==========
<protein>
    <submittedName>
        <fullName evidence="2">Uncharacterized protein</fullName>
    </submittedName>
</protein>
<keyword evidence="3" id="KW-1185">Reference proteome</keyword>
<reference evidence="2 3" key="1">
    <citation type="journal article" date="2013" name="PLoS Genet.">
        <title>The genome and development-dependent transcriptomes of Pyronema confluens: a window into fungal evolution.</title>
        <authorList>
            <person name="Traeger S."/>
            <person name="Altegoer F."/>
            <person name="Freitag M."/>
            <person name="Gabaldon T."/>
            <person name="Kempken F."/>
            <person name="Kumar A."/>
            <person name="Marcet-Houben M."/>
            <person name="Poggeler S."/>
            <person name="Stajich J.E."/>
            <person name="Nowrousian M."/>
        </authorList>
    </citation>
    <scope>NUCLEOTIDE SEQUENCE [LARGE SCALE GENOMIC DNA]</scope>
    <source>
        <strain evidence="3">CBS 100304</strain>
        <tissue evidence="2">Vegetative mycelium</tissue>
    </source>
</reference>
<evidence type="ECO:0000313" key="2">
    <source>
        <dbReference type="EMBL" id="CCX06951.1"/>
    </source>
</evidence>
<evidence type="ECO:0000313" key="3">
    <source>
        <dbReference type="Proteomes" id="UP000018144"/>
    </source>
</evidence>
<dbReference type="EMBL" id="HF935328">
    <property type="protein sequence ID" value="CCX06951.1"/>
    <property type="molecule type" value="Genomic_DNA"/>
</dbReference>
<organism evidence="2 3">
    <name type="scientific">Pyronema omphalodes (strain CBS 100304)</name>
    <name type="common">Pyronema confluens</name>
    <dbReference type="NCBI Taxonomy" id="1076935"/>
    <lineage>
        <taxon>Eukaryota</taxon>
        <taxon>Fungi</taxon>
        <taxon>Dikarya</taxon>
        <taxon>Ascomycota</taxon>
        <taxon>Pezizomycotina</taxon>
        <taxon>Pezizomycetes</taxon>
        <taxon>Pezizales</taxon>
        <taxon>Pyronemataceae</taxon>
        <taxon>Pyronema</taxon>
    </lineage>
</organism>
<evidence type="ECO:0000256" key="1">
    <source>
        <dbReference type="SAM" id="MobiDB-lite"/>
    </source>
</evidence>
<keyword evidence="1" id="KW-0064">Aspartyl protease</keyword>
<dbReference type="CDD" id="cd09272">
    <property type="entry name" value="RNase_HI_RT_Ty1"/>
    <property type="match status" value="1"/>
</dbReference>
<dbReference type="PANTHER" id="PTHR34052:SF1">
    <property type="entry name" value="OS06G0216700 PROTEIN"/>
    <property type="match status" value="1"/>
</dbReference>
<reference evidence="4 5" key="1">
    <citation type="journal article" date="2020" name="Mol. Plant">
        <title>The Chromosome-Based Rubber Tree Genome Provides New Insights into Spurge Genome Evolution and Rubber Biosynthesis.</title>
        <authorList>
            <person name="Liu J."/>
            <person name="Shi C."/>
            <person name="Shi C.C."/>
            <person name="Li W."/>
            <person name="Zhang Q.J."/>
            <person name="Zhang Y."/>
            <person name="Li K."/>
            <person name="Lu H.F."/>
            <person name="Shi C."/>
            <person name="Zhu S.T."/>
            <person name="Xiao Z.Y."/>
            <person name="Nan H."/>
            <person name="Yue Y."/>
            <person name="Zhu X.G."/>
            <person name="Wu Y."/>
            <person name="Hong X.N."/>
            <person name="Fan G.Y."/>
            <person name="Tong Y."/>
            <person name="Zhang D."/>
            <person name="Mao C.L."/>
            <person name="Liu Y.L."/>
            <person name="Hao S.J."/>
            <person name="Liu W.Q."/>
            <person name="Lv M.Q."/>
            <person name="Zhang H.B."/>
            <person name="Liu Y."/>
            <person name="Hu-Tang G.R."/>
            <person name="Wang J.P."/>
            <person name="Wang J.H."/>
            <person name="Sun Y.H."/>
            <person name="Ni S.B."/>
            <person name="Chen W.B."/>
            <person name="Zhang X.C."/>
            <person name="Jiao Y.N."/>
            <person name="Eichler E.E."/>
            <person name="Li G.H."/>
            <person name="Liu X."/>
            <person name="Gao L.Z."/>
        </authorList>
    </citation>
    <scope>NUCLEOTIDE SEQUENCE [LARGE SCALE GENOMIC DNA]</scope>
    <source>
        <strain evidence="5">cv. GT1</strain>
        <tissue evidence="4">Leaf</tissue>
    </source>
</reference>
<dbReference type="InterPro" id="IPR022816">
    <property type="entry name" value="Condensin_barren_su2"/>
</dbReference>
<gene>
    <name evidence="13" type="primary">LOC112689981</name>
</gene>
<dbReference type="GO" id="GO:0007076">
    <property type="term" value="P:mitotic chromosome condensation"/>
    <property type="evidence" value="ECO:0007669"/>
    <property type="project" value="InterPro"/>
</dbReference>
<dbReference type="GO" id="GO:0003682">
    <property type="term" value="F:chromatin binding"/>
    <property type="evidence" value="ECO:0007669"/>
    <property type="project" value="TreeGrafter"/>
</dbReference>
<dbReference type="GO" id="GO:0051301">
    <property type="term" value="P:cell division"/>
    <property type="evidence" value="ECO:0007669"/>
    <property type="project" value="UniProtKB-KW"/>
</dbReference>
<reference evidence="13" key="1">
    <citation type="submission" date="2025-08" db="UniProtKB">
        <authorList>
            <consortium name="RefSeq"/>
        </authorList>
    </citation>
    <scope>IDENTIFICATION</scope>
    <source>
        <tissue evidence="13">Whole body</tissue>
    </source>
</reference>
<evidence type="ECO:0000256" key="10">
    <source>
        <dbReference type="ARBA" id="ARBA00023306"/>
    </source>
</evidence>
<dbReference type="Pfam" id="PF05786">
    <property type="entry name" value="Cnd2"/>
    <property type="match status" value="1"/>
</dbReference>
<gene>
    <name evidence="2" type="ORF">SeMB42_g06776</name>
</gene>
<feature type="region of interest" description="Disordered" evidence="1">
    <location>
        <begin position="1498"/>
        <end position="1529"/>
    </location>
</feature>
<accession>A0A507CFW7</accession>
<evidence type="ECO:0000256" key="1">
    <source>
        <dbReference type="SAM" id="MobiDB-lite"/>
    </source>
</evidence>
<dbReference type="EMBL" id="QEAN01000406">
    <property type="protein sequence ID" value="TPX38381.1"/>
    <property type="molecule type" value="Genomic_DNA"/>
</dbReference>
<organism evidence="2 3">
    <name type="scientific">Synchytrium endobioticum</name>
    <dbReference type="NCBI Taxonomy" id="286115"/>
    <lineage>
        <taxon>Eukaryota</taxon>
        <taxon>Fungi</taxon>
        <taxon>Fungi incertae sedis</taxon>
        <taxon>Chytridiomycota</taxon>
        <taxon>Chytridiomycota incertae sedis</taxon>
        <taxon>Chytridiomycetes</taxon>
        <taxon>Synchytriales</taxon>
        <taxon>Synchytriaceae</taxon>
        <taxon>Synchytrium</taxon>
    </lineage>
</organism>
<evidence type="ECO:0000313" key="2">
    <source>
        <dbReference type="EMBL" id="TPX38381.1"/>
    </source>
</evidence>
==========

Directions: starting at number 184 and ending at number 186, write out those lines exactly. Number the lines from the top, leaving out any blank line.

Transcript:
    <name type="scientific">Synchytrium endobioticum</name>
    <dbReference type="NCBI Taxonomy" id="286115"/>
    <lineage>